The fact of the matter is that the Election Commission did not do their job in accordance with the law but was in fact heavily biased towards the BN during the 2003 re-delineation exercise when Wan Ahmad was also the Deputy Chairman of the EC. This was most obvious in the state of Kedah where no parliament and state seats were added (because the BN lost their 2/3rds control of the state assembly after losing the 2000 Lunas by-election) but boundaries were redrawn with the sole intention of helping UMNO win back some of the parliament seats which it had lost in the 1999 general elections.

    The Election Commission has tried to defend the disparity in the number of voters per seat by referring to the ‘rural weightage’ principle where rural areas, with poorer transportation networks and a larger area of coverage, should have a smaller number of voters compared to urban areas which are more compact and are more accessible.

    But in Kedah, during the 2003 re-delineation exercise, this principle was clearly violated. Non-Malay voters were moved out from the then safe seats of Alor Setar into the PAS held seats of Kuala Kedah and Pokok Sena. Non-Malay voters were moved out from the then safe seat of Merbok into the PAS held seat of Jerai. Pro-BN / UMNO majority areas in the then safe seat of Padang Serai were moved to the PAS held seat of Baling.

    Table 1: Disparity in the area and no of voters between urban and less urban seats in Kedah after the 2003 Re-Delineation Exercise

    Parliament Seat Area (km2) No of Voters in 2003 No of Voters in 2013
    P8 Pokok Sena 320 64192 80916
    P9 Alor Setar 109 56007 69189
    P10 Kuala Kedah 232 73942 95534
    P16 Baling 1544 73942 93376
    P17 Padang Serai 352 51778 74245

    This blatant gerrymandering on the part of the Election Commission was obvious when we compared the number of voters in and the area of coverage of these seats in 2003. For example, P9 Alor Setar, despite being the most urbanized seat with the smallest area (km2) among all parliament seats in Kedah, actually had fewer voters (56007) compared to the adjoining larger and less urban seats of P8 Pokok Sena (64912 voters) and P10 Kuala Kedah (73942 voters). This disparity can still be seen in the 2013 general election figures. Alor Setar now has 69189 voters compared to 80916 for Pokok Sena and 95534 for Kuala Kedah.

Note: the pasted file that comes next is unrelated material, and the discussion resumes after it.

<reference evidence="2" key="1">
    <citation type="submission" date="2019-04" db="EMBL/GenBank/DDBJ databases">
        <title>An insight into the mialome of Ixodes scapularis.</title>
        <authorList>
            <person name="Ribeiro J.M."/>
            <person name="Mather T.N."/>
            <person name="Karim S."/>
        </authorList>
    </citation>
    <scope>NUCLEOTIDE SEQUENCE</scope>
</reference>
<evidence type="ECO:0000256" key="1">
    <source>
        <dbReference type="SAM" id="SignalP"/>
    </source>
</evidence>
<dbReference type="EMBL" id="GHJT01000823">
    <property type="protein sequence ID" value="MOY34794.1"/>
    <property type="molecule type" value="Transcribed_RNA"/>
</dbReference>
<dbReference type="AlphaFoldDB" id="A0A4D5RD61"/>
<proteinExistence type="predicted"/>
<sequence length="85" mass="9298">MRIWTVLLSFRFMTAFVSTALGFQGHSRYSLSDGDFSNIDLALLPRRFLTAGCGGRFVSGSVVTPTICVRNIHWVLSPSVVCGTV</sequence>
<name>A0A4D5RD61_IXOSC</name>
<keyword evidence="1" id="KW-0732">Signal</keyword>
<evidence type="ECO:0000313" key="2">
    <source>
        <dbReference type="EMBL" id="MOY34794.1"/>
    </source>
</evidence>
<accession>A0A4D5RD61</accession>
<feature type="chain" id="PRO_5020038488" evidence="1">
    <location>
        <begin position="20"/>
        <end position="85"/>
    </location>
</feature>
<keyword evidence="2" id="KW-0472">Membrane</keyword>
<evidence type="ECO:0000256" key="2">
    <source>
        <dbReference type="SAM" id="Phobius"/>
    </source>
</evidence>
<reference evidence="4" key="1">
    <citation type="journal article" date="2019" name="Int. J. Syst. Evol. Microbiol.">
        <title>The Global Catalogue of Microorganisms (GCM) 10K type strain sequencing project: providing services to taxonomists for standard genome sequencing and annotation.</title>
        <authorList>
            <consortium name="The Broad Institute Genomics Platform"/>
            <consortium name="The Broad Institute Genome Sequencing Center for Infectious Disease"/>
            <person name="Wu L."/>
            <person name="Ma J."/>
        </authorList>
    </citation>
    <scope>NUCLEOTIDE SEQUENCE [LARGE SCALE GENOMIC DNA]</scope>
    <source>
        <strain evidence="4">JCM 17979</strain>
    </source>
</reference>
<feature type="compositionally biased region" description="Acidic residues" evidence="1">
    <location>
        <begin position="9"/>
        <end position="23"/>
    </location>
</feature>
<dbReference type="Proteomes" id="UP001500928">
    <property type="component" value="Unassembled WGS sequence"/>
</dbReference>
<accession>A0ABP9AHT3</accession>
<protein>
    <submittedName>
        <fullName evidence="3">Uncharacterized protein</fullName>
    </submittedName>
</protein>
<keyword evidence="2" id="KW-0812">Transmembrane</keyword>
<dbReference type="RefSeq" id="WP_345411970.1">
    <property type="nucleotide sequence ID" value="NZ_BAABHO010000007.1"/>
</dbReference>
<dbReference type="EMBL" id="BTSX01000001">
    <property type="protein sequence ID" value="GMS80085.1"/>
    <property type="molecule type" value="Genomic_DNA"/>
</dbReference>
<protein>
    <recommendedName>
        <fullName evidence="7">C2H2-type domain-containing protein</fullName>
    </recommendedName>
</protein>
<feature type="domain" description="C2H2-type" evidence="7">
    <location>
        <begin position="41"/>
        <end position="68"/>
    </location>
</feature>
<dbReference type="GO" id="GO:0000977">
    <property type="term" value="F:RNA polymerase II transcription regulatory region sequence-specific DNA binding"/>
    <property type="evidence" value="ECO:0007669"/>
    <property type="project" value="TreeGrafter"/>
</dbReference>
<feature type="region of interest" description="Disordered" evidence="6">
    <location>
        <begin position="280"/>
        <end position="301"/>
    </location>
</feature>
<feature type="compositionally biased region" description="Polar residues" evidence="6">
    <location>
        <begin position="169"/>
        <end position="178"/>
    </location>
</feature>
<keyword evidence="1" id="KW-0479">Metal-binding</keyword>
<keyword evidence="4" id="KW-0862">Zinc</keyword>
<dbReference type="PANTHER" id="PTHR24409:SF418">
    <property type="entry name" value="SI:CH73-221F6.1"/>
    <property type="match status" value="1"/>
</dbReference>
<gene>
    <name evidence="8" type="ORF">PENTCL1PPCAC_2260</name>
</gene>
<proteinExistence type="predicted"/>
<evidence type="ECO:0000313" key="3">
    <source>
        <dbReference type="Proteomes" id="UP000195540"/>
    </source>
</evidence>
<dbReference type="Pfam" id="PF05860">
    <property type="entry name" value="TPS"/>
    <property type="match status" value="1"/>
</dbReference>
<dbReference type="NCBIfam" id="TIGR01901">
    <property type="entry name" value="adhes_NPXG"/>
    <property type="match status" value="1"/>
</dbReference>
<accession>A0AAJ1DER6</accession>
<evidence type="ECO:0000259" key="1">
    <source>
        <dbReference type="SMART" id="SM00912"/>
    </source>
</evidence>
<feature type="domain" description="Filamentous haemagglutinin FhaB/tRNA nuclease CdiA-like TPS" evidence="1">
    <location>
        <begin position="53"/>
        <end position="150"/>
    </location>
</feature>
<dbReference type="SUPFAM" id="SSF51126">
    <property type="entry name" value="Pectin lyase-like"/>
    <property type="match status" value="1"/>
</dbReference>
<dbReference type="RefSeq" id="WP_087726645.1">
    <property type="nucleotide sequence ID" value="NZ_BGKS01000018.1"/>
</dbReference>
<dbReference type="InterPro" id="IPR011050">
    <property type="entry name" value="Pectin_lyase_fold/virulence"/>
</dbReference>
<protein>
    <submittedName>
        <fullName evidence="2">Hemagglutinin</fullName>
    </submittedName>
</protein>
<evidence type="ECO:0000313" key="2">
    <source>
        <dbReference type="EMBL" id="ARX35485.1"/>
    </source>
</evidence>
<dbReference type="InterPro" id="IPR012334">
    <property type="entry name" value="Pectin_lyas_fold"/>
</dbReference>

The even more obvious case is that of P16 Baling, a largely rural seat in Kedah. The 2003 delimitation exercise increased the area of coverage for Baling from 1107 km2 to 1544 km2, which makes the size of the Baling seat slightly smaller than the entire state of Melaka. This was because one of the strong UMNO state seats in the adjoining Padang Serai parliamentary constituency – Kuala Ketil – was moved to Baling. The result was that Padang Serai, a much more urban seat, ended up with fewer voters (51778) compared to the much larger Baling (with 73942 voters). This disparity can still be seen from the 2013 GE figures. Baling now has 93376 voters (2nd largest in Kedah) compared to only 74425 voters for the more urbanized seat of Padang Serai.

    The rural weightage principal was clearly not followed by the Election Commission during the 2003 Re-Delineation Exercise in the state of Kedah.[2] In an ironic twist of fate, this blatant gerrymandering ended up hurting the BN in 2008 because the non-Malay voters who were considered hard core BN supporters, who would never vote for PAS, switched their votes to the opposition in the 2008 general elections.